Rule number 1: never mind. Leave it all behind when you go. That’s not to say they didn’t haunt her. Their careful faces as they looked around the houses; the cars they drove, the child seats in the back, the phone calls they took when she was in the room. I love you, they said, the house looks good, I think you’ll like it. What worked was turning their voices into a blur of static, like tuning in to the wrong station or hearing a language you didn’t know. The problem was it wasn’t always easy to turn this off. Stood in busy service stations with bodies smudging and rushing around her and not being able to make out a single word anyone was saying. Turning on the television in hotel rooms and finding herself unable to follow the plots of shows, the meaning of adverts. She was tuned in wrong. She was tuned into the frequency of hauntings and what-shouldn’t-be-there and noises in the night. She was as bad as one of those sad old houses, rotted through with bad memories and poor communication. They wouldn’t have been able to sell her, either.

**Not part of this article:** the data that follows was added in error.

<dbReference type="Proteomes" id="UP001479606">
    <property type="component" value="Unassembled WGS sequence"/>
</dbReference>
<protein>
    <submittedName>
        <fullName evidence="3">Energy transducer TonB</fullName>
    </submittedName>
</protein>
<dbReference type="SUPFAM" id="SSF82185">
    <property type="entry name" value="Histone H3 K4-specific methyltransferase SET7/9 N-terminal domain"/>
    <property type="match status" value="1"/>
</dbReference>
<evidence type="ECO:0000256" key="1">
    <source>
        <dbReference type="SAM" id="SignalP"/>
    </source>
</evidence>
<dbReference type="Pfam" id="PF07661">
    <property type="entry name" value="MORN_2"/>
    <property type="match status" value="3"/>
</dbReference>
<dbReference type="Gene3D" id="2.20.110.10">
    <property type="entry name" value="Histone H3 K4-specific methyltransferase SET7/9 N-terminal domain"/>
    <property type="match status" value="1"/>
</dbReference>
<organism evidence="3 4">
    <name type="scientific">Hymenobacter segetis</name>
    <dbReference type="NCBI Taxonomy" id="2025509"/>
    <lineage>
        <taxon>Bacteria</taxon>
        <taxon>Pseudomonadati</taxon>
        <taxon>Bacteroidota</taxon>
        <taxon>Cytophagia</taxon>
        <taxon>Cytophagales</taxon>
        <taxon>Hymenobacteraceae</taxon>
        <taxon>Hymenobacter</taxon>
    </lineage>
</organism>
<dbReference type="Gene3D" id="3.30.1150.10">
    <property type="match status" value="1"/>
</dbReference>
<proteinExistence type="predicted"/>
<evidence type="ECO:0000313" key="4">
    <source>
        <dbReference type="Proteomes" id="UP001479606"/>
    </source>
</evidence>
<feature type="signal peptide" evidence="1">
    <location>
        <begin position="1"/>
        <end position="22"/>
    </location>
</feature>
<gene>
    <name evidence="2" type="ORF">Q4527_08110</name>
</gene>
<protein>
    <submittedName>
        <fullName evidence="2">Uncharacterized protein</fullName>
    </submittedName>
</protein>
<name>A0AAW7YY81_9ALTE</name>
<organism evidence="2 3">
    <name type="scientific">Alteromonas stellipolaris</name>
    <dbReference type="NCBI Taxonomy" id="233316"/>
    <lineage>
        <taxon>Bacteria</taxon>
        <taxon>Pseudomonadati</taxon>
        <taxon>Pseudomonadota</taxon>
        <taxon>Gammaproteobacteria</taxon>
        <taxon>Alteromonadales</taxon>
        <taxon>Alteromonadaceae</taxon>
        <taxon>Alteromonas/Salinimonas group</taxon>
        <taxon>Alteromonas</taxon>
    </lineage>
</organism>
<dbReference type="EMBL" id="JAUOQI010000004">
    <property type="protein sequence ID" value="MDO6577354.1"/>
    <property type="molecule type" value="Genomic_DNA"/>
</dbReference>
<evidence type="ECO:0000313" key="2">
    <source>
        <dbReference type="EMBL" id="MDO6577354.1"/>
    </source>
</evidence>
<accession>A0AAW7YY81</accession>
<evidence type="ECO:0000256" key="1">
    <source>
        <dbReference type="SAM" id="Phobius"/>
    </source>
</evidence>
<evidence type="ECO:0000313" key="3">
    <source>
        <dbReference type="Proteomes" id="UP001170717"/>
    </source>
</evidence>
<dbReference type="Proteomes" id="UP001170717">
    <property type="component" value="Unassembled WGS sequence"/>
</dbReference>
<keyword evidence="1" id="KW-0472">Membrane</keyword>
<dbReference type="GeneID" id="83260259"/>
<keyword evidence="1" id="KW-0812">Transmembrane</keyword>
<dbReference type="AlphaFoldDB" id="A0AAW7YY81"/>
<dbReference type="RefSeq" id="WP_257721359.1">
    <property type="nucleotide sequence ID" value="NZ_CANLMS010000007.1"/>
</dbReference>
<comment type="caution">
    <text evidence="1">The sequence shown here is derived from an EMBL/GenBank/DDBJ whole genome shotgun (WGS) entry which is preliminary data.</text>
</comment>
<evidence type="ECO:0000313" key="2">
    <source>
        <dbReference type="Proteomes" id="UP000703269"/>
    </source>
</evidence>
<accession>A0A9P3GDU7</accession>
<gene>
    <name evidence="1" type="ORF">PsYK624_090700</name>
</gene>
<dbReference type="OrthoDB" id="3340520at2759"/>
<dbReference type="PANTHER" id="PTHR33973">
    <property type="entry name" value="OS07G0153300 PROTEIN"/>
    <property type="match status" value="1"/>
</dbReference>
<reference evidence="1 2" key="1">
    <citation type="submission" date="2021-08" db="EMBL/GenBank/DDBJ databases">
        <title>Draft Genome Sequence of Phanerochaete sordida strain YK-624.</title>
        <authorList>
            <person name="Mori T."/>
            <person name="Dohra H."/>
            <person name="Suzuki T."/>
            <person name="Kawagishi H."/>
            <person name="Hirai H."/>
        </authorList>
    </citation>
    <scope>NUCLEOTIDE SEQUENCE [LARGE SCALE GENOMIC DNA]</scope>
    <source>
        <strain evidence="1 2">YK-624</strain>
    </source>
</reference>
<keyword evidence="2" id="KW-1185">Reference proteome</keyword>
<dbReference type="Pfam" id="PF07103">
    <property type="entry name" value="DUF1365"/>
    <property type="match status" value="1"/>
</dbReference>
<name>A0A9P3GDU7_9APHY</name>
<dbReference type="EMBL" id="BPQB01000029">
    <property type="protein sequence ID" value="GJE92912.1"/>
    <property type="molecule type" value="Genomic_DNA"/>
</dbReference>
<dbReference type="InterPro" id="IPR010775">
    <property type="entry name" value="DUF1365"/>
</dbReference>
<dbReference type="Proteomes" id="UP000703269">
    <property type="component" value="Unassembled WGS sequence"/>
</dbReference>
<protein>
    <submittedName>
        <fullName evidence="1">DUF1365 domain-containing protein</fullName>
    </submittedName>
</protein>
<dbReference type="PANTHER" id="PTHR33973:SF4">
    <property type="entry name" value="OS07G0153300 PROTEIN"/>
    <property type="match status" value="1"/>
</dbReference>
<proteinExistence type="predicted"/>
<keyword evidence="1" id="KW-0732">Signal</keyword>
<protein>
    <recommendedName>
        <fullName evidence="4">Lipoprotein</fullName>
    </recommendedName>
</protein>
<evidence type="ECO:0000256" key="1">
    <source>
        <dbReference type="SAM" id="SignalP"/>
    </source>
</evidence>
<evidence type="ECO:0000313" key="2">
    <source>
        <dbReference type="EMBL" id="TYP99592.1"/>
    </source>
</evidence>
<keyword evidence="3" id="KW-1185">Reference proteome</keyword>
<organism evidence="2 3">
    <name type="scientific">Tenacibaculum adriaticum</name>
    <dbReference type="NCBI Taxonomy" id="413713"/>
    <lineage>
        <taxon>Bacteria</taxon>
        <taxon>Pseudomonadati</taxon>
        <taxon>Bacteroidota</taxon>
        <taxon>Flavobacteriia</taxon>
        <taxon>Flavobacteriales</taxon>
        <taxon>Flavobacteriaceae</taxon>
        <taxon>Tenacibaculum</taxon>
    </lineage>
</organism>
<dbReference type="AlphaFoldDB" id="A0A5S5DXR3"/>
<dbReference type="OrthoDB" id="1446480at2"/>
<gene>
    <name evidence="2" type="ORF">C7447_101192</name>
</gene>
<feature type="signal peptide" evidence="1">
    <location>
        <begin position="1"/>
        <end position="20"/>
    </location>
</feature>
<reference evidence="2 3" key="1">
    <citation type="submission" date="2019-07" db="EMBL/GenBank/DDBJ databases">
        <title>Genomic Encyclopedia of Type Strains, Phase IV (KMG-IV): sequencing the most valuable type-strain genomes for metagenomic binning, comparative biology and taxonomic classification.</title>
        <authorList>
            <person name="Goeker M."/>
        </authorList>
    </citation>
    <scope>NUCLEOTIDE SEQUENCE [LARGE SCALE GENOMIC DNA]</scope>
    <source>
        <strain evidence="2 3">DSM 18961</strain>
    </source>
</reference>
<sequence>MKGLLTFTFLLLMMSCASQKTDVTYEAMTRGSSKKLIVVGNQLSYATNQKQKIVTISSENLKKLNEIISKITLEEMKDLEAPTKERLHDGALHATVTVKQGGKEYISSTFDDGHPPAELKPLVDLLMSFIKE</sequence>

The house in Essex had been bad, though not the worst. The autumn of 2016. Not a good time to be an estate agent, though she was busy. Barely pausing for breath. Stumbling late into grimy Travelodge rooms, feasting on vending machine food, running out early in the mornings with her sunglasses on and killer headaches already getting a roll on. The addresses texted to her phone, plugged into her satnav, radio on, heating turned up high. A converted barn with more glass than walls and things skidding around on the top floor when she looked at it out the corner of her eye. That night in the bathroom of a pub, she’d found bruises the size and shape of thumbprints on her wrists and her waist and her ankles. And she couldn’t remember the last time someone had touched her.